Stress can be viewed as reflecting the limits on time and money that life imposes. Numerous studies have measured the money cost of having a child (close to $250,000 per child according to recent U.S. estimates), and some others have measured how much parental time children take up. A new IZA paper examines a third dimension of the cost of children – how much additional stress on parents’ time and finances they impose.
Using data on families in the Australian HILDA Survey for 2001-12 and the German Socioeconomic Panel for 2002-12, Hielke Buddelmeyer, Daniel S. Hamermesh and Mark Wooden demonstrate that a birth substantially raises parents’ stress about time, that the effect lasts at least several years, and that it is much larger on the mother than the father. A birth also raises people’s stress about their finances, but those effects are much smaller than on time stress. In monetary terms, the stress cost of a child is very large.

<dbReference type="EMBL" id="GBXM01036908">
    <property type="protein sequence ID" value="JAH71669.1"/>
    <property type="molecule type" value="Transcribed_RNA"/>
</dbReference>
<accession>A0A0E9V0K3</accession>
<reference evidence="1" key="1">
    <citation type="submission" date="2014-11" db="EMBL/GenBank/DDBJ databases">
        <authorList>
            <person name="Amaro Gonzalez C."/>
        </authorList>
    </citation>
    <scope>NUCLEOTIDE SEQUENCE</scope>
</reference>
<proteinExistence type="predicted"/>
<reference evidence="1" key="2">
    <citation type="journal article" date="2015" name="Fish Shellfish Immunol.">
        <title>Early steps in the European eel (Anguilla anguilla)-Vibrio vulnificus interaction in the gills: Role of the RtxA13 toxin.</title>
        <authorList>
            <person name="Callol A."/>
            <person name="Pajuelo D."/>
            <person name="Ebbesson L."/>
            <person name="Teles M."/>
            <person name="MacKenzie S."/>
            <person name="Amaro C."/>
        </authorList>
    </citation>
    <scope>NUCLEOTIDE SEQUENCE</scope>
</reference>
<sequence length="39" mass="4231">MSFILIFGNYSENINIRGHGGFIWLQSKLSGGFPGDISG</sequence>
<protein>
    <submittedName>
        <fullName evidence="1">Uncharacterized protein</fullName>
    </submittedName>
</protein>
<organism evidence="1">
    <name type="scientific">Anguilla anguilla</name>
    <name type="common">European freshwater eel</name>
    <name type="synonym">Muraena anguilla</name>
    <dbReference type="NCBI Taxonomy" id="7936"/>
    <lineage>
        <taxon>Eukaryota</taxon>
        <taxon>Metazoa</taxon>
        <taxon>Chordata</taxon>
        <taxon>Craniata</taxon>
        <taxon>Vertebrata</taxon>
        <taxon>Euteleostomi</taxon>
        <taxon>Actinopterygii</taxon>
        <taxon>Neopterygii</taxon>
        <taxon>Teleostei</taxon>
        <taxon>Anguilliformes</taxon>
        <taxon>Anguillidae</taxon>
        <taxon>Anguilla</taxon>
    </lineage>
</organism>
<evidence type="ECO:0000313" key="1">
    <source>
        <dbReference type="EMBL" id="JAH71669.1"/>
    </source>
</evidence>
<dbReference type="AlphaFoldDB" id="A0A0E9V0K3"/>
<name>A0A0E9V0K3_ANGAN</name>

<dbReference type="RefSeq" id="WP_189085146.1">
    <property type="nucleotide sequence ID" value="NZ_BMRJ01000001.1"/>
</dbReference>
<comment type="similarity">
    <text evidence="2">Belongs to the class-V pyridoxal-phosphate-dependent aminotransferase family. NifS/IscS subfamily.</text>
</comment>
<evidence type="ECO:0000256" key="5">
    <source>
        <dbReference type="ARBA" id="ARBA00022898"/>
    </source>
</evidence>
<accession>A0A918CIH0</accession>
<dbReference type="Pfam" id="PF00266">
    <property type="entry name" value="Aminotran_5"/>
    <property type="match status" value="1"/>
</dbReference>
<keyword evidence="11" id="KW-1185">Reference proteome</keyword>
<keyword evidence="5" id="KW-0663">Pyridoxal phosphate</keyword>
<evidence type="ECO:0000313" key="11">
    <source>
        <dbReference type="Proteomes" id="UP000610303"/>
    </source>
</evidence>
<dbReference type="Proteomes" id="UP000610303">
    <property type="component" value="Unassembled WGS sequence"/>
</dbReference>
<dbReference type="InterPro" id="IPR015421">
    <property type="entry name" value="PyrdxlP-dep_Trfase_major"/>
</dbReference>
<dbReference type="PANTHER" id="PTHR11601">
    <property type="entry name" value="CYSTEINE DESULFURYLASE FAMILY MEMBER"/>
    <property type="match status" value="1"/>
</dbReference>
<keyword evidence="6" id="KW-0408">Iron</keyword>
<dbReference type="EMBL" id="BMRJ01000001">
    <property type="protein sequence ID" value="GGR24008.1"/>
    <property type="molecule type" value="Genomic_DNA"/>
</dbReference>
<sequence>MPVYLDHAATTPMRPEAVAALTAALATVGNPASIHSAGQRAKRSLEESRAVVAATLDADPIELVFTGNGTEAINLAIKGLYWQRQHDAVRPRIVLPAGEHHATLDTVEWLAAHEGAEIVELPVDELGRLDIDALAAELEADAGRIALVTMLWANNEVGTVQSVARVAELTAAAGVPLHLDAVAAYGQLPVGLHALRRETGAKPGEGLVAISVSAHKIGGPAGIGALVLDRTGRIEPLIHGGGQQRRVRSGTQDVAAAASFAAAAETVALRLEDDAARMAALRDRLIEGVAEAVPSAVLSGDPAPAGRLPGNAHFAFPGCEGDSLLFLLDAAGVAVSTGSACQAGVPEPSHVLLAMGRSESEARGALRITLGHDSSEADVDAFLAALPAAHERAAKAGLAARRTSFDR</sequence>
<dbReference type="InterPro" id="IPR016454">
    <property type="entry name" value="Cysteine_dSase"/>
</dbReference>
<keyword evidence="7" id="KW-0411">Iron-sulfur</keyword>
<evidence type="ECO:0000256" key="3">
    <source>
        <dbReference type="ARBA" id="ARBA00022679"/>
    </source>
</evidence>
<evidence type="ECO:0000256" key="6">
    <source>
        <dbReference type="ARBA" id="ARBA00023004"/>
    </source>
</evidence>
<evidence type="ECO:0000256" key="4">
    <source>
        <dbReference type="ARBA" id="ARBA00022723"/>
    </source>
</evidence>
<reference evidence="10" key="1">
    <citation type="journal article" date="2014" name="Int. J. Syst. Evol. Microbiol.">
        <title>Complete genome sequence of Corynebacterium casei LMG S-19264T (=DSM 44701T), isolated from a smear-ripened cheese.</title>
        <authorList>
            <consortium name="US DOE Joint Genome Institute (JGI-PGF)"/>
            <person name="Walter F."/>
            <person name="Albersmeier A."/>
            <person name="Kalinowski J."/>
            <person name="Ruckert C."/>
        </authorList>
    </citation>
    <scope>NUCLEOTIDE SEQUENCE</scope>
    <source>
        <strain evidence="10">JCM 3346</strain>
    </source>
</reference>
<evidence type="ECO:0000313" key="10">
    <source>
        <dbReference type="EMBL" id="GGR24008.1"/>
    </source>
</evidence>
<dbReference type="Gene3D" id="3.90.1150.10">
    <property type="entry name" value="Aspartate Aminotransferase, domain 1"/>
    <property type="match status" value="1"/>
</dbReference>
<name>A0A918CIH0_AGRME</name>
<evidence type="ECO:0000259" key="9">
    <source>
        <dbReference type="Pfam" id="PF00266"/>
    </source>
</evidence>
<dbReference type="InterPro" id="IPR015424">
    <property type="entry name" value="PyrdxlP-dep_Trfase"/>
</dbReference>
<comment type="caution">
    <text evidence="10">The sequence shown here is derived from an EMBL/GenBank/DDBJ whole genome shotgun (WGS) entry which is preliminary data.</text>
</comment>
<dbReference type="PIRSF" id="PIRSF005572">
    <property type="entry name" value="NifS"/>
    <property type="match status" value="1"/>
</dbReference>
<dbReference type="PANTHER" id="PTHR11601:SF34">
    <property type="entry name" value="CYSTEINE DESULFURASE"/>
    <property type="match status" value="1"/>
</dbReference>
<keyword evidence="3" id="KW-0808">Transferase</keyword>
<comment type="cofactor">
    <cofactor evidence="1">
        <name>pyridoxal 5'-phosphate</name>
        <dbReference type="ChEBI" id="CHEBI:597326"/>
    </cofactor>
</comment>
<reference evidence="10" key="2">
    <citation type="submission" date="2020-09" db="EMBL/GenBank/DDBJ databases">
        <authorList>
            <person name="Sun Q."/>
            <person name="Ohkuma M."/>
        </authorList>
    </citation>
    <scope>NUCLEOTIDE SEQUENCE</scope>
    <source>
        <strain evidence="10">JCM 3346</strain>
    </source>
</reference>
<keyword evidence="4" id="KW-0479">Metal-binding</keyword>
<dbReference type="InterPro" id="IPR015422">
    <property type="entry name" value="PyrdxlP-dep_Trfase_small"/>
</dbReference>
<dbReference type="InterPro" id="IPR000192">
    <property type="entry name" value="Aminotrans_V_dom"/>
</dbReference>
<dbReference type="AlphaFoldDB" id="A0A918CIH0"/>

When a child leaves the house as an adult, parents’ time and financial stress decrease, but that effect is much smaller than the increase in stress produced by having a small child in the household.
“The clear implication is for more sharing of parental responsibility for children between father and mother. Beyond that, countries need to offer more aid to new parents – not just money, but especially time off,” says Dan Hamermesh.